Northwestern’s study, found that after the stay-at-home order went into effect, the percentage of incapacitating or fatal crashes ticked up. “You had so much less traffic,” said NUTC Director Hani Mahmassani. “That was so unusual. You’re so used to driving very slowly on Chicago streets, so when you had that, people’s natural instinct was to speed up.”
Chicago and the state of Illinois are not alone with these numbers and “In some states, anywhere from 50% to 70% less miles (are driven), but the fatalities are up,” said NSC President and CEO Lorraine Martin. We really need to get to the root cause and understand what the behavior is that’s causing this kind of disturbing spike in very severe crashes.
Why the increase in traffic fatalities and severe injuries? Drivers feel at liberty to drive at excessive speeds as very few others are on the road. Local Chicago officials believe they have seen an uptick in speeders since the shutdown. The Chicago Department of Transportation warned of a 14% of increases speeders on city roadways. The Chicago Police Department and Illinois State Police said they’ve increased visibility and have some targeted patrol efforts. But Martin says road safety doesn’t just fall on law enforcement.
Even if there are less drivers on the road, it is important to stay vigilant and aware of others on the road. There are many who believe they can speed and drive recklessly when no one else is out there.
If you or a loved one has been seriously injured in Chicago car crash or Chicago truck accident, then call Chicago personal injury lawyer, Aaron J. Bryant, for a free legal consultation at 312-614-1076.
There is encouraging news in Chicago traffic news. Traffic fatalities are down 30% in the city compared to this time last year. There were 108 traffic deaths through October 2018 compared to 77 so far this year.
This is good news for the city and particularly the cities’ transportation department which implemented “Vision Zero,” a plan aimed to eliminate all traffic fatalities in Chicago by 2026. Vision Zero’s plan includes changing intersections to make them safer, road user education and improving transit use in high crash areas, is an international road safety project.
The plan is also using used crash data to identify high-crash corridors and areas, which were prioritized for safety improvements. The areas include downtown Chicago and seven neighborhoods, such as Belmont-Cragin on the Northwest Side and Englewood on the South Side.
I don’t think anyone can say at this point what has caused the decrease in traffic deaths. I think we all hope that the money and time spent by Vision Zero is making our streets safer. I think a more detailed look at the data on the type and location of the traffic accidents will help us answer those questions. Let’s hope this trend continues.
If you or a loved one has been seroiusly injured in a Chicago truck accident or Chicago car crash, then call Chicago personal injury lawyer, Aaron J . Bryant, for a free legal consultation at 312-614-1076.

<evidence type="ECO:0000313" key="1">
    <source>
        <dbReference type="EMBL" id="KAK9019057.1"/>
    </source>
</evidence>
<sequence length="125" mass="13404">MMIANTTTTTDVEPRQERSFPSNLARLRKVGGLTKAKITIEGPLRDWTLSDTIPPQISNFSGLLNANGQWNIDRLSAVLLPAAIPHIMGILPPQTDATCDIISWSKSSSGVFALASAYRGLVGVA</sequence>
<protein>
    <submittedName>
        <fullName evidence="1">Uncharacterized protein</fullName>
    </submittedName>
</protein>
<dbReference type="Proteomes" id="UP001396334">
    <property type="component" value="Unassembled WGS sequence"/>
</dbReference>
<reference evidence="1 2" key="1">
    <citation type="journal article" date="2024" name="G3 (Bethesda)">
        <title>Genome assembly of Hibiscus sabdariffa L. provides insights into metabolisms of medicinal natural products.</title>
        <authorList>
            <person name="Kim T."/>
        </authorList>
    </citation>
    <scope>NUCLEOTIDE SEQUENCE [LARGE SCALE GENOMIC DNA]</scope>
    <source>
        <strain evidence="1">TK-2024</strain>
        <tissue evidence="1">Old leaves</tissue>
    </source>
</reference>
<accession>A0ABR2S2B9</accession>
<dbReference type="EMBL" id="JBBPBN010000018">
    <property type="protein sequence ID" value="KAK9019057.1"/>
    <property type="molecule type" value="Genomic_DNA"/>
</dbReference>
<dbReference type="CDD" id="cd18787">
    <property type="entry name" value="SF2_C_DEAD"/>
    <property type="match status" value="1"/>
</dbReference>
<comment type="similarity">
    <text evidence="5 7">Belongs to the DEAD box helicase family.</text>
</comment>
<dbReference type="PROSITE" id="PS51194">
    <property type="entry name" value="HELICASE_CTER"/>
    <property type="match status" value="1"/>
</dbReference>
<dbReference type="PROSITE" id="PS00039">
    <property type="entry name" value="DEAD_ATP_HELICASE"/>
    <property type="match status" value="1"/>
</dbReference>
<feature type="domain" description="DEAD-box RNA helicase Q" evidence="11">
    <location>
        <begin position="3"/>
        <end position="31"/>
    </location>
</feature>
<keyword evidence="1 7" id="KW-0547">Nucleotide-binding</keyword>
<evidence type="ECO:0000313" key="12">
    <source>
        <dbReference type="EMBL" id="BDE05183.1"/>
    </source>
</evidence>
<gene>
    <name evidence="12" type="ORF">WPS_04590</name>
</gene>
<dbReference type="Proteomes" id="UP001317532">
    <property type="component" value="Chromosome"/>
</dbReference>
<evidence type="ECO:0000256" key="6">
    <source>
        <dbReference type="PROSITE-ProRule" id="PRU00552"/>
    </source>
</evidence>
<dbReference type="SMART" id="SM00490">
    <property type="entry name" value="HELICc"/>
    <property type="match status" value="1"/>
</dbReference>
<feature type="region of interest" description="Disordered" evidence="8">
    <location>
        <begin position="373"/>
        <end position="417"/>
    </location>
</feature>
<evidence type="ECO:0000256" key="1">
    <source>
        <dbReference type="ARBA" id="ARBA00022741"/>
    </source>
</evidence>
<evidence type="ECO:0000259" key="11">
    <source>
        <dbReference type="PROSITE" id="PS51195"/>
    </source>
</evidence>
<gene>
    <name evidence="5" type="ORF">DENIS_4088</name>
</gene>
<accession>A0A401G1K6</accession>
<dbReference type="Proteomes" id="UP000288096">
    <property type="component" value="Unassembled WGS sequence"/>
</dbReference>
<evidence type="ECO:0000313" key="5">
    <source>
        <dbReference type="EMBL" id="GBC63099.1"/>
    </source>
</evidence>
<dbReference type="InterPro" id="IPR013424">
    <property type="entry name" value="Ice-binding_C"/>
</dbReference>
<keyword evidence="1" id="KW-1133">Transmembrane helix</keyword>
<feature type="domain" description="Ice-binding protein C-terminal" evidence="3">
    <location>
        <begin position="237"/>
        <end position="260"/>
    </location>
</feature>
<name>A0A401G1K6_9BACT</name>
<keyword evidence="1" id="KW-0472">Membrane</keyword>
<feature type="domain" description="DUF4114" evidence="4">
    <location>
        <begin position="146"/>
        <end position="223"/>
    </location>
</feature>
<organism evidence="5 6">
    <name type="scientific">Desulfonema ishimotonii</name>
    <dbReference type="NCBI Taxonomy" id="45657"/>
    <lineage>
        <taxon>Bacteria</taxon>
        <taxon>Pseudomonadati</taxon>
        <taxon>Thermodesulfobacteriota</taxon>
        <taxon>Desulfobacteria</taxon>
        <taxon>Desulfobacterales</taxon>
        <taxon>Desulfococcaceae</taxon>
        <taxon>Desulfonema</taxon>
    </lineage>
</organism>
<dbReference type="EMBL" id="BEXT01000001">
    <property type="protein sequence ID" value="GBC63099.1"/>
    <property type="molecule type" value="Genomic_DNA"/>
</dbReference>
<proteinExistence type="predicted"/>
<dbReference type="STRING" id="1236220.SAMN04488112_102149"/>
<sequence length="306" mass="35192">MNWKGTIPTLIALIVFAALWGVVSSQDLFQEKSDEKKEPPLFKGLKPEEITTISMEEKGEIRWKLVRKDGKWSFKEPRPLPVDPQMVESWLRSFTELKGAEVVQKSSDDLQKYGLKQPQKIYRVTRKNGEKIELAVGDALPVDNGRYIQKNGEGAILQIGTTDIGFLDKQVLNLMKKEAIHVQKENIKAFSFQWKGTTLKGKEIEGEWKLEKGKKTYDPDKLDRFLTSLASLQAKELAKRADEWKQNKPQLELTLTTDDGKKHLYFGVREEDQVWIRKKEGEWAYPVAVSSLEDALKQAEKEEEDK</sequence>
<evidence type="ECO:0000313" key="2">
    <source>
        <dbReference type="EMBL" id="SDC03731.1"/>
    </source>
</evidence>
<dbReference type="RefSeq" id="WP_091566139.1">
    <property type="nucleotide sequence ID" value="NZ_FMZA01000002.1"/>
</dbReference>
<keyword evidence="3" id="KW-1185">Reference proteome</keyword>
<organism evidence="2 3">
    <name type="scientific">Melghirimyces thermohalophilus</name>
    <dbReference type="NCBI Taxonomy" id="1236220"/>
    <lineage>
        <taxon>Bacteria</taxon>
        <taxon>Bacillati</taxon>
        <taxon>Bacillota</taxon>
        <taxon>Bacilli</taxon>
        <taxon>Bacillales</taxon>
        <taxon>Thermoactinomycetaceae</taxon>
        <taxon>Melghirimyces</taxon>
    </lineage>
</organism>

I have written on this blog multiple times about Chicago’s Vision Zero. It is a traffic safety plan implemented by outgoing Mayor Rahm Emanual who’s goal was to eliminate all pedestrian traffic deaths by 2026. Part of the plan has been the implementation of speeding cameras, larger and more visible cross walks with traffic stop signs and designated bicycle lanes. Vision Zero was off to a rocky start as last year alone saw an uptick in Chicago pedestrian fatalities. Traffic safety might be improving.
According to Block Club Chicago, a local online news source, pedestrian deaths have decreased in so far this year compared to data collected from this time last year.
Between Jan. 1, 2018, and May 31, 2018, 20 pedestrians were killed in Chicago. During the same period in 2019, only 12 people on foot were killed in crashes, according to data presented last week to the Mayor’s Bicycle Advisory Council. Chicago Dept. of Transportation Assistant Commissioner Sean Wiedel called that very encouraging news.
So far, no specific data or studies have been provided to the press explain the decrease in deaths. The article points to the increased number of vehicles on the roads, higher speed limits and a growing number of drivers and those on foot distracted by cell phones and other electronic devices as the main causes for the uptick in pedestrian deaths in recent years. I would like to see what the numbers are by the end of the year to see if any of the policies implemented by Vision Zero could explain why the numbers decreased this years. I would also like to know if new mayor, Lori Lightfoot, plans to keep Vision Zero a priority for the city. Regardless, this is encouraging news, and we can only hope that the numbers continue to decrease the rest of the year and years to come.
If you or a loved one has been seriously injured in a Chicago traffic accident or Chicago truck accident, then call Chicago personal injury lawyer, Aaron J. Bryant, for a free legal consultation at 312-614-1076.